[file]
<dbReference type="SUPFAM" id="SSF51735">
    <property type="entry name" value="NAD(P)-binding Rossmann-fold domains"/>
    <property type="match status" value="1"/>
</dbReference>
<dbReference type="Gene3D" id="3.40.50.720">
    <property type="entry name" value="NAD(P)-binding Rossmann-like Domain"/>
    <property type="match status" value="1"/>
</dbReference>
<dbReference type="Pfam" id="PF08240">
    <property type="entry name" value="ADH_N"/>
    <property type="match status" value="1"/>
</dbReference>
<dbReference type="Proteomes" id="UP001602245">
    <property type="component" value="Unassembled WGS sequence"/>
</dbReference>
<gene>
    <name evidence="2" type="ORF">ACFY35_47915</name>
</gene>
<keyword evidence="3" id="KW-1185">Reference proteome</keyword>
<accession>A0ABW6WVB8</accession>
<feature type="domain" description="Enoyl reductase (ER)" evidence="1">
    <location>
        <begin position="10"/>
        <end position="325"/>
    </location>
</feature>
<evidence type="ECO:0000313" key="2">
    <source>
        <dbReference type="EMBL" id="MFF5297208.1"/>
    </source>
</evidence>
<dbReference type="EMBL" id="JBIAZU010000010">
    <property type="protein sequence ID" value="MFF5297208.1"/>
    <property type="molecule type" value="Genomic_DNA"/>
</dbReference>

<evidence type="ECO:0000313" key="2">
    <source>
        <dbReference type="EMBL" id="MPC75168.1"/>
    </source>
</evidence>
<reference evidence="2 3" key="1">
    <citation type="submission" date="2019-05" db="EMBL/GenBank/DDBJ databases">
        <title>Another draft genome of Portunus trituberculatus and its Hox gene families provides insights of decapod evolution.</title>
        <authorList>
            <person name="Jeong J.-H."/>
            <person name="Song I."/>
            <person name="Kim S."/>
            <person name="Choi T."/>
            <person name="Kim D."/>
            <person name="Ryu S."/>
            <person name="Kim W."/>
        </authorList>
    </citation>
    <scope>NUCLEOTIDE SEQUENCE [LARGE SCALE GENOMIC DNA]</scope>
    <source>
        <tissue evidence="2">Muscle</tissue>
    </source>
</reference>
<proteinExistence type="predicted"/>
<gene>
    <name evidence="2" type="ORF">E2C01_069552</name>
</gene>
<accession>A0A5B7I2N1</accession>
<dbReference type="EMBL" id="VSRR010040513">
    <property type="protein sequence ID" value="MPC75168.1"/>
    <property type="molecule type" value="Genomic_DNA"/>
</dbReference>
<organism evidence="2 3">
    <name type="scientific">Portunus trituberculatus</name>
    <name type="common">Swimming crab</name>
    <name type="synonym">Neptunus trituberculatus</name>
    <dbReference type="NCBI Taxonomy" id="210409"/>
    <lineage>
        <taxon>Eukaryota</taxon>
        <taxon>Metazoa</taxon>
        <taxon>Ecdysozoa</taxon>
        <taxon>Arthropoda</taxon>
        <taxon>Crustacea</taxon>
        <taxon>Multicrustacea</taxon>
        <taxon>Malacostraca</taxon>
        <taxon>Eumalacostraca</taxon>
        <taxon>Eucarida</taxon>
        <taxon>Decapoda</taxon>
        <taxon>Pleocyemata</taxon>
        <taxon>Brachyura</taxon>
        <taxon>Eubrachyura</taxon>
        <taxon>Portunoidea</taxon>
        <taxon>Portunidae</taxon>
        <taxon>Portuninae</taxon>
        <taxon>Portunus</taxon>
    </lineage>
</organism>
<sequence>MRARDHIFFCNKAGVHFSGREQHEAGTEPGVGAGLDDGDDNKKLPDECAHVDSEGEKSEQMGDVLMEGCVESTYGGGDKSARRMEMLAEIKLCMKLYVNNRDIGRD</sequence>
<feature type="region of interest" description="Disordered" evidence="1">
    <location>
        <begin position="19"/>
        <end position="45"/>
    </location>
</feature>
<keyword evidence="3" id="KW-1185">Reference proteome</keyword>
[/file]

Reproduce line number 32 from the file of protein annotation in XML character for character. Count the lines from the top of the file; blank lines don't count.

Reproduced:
<dbReference type="EMBL" id="JBIAZU010000010">